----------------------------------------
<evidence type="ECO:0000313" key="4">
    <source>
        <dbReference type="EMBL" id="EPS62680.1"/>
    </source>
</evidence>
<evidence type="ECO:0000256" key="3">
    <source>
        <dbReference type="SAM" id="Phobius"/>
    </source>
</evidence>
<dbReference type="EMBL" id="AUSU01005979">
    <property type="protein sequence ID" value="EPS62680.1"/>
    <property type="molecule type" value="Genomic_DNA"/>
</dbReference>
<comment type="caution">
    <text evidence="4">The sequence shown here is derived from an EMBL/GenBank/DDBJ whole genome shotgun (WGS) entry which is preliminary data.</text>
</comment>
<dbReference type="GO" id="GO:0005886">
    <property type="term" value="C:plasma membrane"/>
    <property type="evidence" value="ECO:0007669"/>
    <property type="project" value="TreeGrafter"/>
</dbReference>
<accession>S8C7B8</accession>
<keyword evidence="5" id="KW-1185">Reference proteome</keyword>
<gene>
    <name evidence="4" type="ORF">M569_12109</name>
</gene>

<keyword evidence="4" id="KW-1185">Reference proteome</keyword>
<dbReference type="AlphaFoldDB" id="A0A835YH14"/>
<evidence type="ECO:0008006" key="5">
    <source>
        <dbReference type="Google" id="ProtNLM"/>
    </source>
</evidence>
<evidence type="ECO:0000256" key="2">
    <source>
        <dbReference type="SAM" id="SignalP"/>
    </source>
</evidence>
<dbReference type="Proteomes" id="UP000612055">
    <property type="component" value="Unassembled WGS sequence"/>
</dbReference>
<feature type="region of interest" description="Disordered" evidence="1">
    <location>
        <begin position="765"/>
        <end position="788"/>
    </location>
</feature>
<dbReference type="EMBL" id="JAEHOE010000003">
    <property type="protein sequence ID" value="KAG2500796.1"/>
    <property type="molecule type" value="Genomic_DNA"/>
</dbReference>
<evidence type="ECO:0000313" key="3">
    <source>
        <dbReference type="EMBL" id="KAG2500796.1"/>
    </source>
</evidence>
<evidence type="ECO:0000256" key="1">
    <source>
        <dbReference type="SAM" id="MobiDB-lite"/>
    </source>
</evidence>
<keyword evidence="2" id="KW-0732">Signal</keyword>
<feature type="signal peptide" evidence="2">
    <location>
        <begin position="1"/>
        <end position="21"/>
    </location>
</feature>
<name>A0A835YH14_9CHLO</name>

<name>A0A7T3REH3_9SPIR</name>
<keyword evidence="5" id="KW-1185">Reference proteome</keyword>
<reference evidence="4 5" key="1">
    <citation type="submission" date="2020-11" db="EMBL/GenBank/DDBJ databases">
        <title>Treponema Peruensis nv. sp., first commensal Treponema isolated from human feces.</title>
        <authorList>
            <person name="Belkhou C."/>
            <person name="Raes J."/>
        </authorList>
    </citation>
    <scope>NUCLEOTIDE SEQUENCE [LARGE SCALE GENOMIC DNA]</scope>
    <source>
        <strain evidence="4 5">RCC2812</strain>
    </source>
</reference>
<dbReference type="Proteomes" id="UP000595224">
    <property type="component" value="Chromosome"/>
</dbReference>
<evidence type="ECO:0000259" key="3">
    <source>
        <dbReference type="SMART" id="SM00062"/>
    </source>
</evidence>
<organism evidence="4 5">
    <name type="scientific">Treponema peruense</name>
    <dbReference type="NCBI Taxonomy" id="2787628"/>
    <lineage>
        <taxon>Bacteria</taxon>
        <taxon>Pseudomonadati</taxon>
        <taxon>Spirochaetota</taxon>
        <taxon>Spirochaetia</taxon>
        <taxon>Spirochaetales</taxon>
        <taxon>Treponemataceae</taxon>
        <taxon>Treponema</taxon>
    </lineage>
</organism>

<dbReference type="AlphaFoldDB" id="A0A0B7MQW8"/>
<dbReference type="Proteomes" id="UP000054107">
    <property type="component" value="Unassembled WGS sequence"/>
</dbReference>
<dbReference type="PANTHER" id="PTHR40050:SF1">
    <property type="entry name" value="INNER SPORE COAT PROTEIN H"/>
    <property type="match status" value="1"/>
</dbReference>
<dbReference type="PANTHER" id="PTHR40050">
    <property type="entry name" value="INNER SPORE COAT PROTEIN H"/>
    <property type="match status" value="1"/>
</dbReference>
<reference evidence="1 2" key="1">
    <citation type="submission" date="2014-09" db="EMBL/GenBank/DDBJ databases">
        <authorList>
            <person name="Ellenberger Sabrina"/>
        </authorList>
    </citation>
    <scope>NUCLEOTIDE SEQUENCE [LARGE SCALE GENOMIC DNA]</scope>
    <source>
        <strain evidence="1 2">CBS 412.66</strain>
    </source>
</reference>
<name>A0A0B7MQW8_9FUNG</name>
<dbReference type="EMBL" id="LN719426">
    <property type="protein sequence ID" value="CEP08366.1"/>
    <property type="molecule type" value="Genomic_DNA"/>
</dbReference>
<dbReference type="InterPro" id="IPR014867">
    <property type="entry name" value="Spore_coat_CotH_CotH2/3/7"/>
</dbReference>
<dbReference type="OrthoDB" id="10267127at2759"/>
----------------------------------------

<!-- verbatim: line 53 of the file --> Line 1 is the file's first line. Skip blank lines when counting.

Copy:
<evidence type="ECO:0000313" key="3">